The Myanmar Parliament convened this past Wednesday with the violence in the Rakhine state and economic reform in the country as main topics on the opening agenda. The beginning of the Parliament session comes in the midst of the Vice President stepping down, Aung San Suu Kyi’s National League for Democracy entering Parliament for the first time in years, and the recent release of 46 political prisoners. The cabinet has a number of major issues to address, ranging from the social unrest and state of emergency in the Rakhine state to the completion of the new foreign investment law and economic reform measures.
VP steps down
Early yesterday Myanmar President Thein Sein announced the resignation of Vice President Tin Aung Myint Oo after only a year in office, citing health issues. VP Tin Aung Myint Oo is a former high-ranking member of the military junta, and has been characterized by his wariness toward reform in the country. His absence potentially frees President Thein Sein to move forward more quickly on his reform agenda, and to take advantage of the new economic opportunities available now that the US and European Union have suspended their long-standing sanctions.
A successor must be named by July 10th, but as of now it is unclear who will be appointed to replace Mr. Tin Aung Myint Oo. With the appointment of a new VP, analysts predict the replacement of 3-4 ministers in the cabinet.
Aung San Suu Kyi & The National League for Democracy (NLD) Return
Missing from the cabinet-line up was the newly-elected Daw Aung San Suu Kyi, who was granted special permission to miss the opening proceedings due to exhaustion after her trip to Europe. She is expected to return on Monday after touring her constituency. Her party, the National League for Democracy, is solidly reclaiming its place in the Parliament after years of being barred by the military.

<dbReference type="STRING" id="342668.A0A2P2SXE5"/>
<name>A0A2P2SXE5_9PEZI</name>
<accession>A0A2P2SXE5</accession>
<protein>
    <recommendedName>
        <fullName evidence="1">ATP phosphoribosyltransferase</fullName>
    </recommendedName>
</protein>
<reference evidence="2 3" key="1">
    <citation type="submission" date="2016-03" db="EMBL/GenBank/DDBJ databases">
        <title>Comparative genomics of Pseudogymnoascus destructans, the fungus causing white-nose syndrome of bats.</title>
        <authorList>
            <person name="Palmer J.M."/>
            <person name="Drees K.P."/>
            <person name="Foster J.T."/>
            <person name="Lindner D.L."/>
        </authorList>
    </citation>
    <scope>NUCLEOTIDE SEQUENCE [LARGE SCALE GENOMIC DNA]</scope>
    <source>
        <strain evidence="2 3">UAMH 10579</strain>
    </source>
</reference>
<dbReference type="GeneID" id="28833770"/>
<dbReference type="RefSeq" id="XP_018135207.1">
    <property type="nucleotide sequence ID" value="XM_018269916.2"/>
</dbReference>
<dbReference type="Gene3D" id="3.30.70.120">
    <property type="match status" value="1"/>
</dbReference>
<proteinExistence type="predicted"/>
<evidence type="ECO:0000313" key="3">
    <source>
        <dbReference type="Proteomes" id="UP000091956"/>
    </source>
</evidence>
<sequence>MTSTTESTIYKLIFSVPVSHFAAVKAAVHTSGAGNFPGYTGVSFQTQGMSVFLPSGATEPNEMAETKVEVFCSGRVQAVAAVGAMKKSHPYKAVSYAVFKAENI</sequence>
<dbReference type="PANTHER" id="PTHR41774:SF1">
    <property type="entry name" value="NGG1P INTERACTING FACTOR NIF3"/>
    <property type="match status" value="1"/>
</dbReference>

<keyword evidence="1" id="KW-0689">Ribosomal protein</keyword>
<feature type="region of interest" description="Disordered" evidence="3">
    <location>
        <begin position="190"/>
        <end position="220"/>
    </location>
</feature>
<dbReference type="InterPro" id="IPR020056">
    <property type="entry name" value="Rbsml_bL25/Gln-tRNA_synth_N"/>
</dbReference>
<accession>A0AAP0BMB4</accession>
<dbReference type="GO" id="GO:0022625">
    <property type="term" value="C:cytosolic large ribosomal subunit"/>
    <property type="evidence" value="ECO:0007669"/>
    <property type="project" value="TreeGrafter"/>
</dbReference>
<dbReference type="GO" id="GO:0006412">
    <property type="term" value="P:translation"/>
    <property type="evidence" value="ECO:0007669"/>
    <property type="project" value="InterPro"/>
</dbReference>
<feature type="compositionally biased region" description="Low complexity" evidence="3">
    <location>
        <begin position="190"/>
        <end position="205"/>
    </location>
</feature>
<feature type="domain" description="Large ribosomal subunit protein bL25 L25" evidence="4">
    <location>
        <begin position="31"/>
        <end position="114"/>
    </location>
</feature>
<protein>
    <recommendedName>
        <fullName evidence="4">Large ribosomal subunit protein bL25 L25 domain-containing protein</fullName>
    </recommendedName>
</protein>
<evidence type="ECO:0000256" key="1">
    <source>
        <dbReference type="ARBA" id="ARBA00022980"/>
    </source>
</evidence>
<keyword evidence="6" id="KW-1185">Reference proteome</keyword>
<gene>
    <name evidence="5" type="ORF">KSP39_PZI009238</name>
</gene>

Although she is absent from Parliament , Ms. Suu Kyi made it a priority to make a statement recognizing the government’s release of 46 political prisoners and calling for the remaining prisoners to be released.
The government has been highly criticised by human-rights groups and foreign governments for not releasing political prisoners. This past Tuesday President Thein Sein took a step forward by granting amnesty to 46 of the estimated 500 political prisoners still in captivity. While some, including Ms. Suu Kyi, are disappointed by the relatively small number of prisoners released, the action indicates progress and perhaps recognition of the importance of the perception of their government held by potential investors.
Diplomatic ties between the United States and Myanmar were restored following the release of 300 political prisoners in October 2011 and a further 200 in January 2012. Perhaps this pattern of reconciliation with foreign governments following reform actions will help encourage the Myanmar government to address social and economic issues in the country with the hope of financial reward and investment. If this is the case, then potential investors would do well to express their concerns and let their hesitations be known. Likewise, Myanmar needs to vote on the Foreign Investment Law that has been delayed twice. Putting forth such a document while making strides in human rights efforts and political form could provide a positive investment climate, ultimately encouraging the progress already underway in the country.